Types of Conflict
“The questions in the accompanying figure can be used to derive the types of conflicts that can afflict projects that are involved in a rescue intervention. The project rescue initiative simplifies some of the discussions around these conflicts. The choice for the extended project team is to resolve their differences and succeed together or fail together.”
“A willingness to overcome conflicts is certainly a major ingredient for being able to do so. This section also examines situations where willingness is not enough. Conflict can exist because of uncertainty, confusion, and frustration, as a disillusioned project team may be trying to overcome a nearly impossible situation.”Professional Motivations
“Professionals are motivated by the need to add value to their organization and to complete assignments successfully. Potential disruptions to these goals spawn conflicts that are driven by uncertainty, confusion, and the frustration to do a better job. Team members from all parts of the organization need to buy into the answers to these questions:
- Where are we going? This is potentially a big source of conflict. Without clarity about the end goal, team members will argue their perspectives, which can easily lead to a free-for-all. The executive sponsor needs to be fully engaged in ensuring that relevant and realistic end goals are established and communicated, with input from the stakeholders. For the project rescue, the constraints on what is still possible need to drive the end goals. This is an opportunity to reinforce the rescue statement of work.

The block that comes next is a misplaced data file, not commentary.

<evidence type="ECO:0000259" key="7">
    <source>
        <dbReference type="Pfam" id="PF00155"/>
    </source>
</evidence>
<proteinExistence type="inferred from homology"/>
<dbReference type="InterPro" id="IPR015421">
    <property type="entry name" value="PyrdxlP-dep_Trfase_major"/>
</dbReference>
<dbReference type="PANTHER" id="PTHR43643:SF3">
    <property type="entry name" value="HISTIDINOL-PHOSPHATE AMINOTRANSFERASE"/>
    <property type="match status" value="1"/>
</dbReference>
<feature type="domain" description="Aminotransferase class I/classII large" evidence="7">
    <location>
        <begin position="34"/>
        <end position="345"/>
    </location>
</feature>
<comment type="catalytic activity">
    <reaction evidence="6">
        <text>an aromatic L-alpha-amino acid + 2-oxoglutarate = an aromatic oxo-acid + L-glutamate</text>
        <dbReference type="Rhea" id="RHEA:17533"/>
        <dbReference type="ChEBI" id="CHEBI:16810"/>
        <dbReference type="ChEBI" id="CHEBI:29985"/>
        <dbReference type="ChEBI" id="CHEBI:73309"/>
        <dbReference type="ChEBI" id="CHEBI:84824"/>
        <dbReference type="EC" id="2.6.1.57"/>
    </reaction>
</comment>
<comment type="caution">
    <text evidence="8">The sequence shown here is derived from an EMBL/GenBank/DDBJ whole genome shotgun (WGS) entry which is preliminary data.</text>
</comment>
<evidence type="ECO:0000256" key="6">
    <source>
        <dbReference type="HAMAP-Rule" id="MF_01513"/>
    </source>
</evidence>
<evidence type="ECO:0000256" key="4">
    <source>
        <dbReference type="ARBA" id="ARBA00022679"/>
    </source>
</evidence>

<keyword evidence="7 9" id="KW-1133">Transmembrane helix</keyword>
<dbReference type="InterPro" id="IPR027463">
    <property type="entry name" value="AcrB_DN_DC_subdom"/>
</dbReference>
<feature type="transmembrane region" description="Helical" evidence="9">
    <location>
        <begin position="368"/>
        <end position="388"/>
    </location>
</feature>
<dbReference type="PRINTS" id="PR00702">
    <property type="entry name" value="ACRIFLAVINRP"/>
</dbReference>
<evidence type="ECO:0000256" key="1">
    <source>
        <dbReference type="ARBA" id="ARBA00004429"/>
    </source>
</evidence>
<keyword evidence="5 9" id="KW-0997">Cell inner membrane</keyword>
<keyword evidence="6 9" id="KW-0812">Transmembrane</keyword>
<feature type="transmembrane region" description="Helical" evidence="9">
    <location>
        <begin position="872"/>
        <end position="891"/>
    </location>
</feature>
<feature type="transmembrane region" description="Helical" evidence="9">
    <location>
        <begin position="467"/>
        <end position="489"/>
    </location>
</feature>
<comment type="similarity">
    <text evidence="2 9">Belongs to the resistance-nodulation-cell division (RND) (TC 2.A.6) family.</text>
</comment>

- How are we getting there? If left unresolved, this would be the biggest source of conflict on any project. Team members bring their own perspectives to the process. It is difficult to prove whether a certain direction is the right or wrong one to take. Too often, this does not become evident until the project gets into trouble. The rescue manager and the executive sponsor are the drivers for determining the answer to this question, with the collective input of the team. This is an opportunity to use the rescue work breakdown structure as the answer to ‘How are we getting there?’
- How do we add value to the organization? This can also become a source of debate, especially in terms of trying to identify the precise level of the impact. A gross margin of 20 percent is better than 5 percent, but what if we could get 50 percent? How dejected does a member of the team become if they are told that 25 percent is not good enough? In the context of the project rescue, value is delivered in several ways. Completing the revised objectives from the project rescue planning phase is the first way. A successful conclusion will also raise the morale of the organization, which is the second value add of the rescue intervention. Furthermore, the experiences gained in the rescue initiative can be used to enhance the capabilities of the organization going forward.
What is the right thing to do? The final question is also comforting in its intent. Team members want to do what’s right for the organization. However, this question also opens up a lot of debate because of the many different answers that are possible. Team members may ask if changing direction is the right thing. Are the objectives too narrow? Could we be doing more? The executive sponsor and the rescue manager need to work with the team to address these questions in a project review workshop after a successful rescue. Without the success, there is no right answer.”
If you'd like to learn more about how the PMI views conflicts and resolution strategies, the PMBOK® Guide provides that information in the Managing Human Resources chapter. If you'd like to become a PMI certified Project Management Professional (PMP®), we can help with AceIt©. To learn more about how AceIt© can prepare you to pass the exam, click here